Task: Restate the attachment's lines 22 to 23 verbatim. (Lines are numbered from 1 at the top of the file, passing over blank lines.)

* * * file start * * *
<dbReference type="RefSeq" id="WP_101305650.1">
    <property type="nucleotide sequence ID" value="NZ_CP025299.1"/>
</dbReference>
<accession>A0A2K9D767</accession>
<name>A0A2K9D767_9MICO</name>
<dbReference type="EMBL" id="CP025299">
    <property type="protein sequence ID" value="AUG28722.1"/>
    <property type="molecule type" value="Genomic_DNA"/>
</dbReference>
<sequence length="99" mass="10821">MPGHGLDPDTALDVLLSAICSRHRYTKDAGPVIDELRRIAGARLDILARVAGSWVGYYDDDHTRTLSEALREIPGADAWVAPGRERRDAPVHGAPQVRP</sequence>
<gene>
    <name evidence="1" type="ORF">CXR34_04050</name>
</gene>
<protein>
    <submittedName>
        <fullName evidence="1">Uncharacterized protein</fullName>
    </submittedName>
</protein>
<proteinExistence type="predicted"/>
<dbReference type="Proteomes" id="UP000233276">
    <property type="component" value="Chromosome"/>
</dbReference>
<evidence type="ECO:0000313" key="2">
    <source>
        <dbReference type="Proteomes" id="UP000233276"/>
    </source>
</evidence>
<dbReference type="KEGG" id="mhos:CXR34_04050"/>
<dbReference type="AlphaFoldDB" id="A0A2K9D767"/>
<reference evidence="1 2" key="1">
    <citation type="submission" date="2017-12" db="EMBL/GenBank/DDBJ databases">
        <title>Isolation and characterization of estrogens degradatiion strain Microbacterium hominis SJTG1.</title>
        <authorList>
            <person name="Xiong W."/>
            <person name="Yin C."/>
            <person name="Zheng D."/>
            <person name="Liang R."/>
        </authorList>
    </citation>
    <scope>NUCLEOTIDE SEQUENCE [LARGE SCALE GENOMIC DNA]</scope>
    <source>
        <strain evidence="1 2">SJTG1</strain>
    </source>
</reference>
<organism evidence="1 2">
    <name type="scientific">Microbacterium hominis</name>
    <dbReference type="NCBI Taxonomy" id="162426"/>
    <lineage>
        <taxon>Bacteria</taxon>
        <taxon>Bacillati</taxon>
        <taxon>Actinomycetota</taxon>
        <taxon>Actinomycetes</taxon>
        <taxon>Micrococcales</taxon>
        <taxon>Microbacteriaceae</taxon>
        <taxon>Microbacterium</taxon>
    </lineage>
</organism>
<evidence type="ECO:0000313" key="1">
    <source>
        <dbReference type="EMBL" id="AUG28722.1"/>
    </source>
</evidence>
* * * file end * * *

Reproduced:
</dbReference>
<evidence type="ECO:0000313" key="2">